Honors is different. Since we are in California, and many of our students are applying to UC schools, we make sure our courses meet UC a-g requirements. Image result for UC a-gThis also means that only certain courses can be classified as honors level. Last summer, I prepared the paperwork and got approval for an Honors Precalculus course. So what does that mean?

In my classroom, any student in the class can take the class as an honors class. There are two ways that the class is different for them, but as long as they take on the commitment, they get the honors distinction at the end of the semester. No student is turned away, and all students are encouraged to take on the challenge.

The first way that the class is different is in the way assessments are assessed. I have adopted a version of standards based grading (SBG) in my class. Assessments are scored on a scale from 1 to 4. A score of 4 means that a student can solve problems and is able to apply a concept (or the “how” of the math). Honors students are assessed on a scale from 1 to 6, where a 5 or 6 demonstrates a deeper and more thorough understanding of how that concept works and fits in with other ideas in math (or the “why” of the math). Make no mistake – a student who isn’t taking honors can still receive scores of 5 or 6 (which will improve their semester grade, as they’ve gone above and beyond), but to receive the honors distinction, they’d have to also meet the second requirement.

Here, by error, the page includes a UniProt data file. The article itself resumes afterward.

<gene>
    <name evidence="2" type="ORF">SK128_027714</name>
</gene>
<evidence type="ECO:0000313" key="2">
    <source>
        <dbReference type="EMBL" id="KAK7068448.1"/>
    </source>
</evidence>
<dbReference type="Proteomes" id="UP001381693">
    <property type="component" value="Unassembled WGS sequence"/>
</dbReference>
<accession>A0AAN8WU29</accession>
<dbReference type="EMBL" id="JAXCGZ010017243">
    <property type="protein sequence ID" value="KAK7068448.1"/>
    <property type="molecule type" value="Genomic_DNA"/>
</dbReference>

For the second requirement, each student must complete a research project for each unit and then share their findings with the class in a short summary presentation. For example, when we did our logarithms unit, the honors project was to build a slide rule, and record a short video in which they demonstrated how the slide rule uses logarithms to make arithmetic calculations. When we did our trigonometry unit, students had to develop and explain a trigonometric proof to the class. For matrices, students compared and contrasted using different methods (Cramer’s Rule, Gauss-Jordan elimination, standard algebraic solving linear systems by substitution or elimination) to determine which methods were better, and under what conditions, when solving by hand, with a calculator, or with a computer.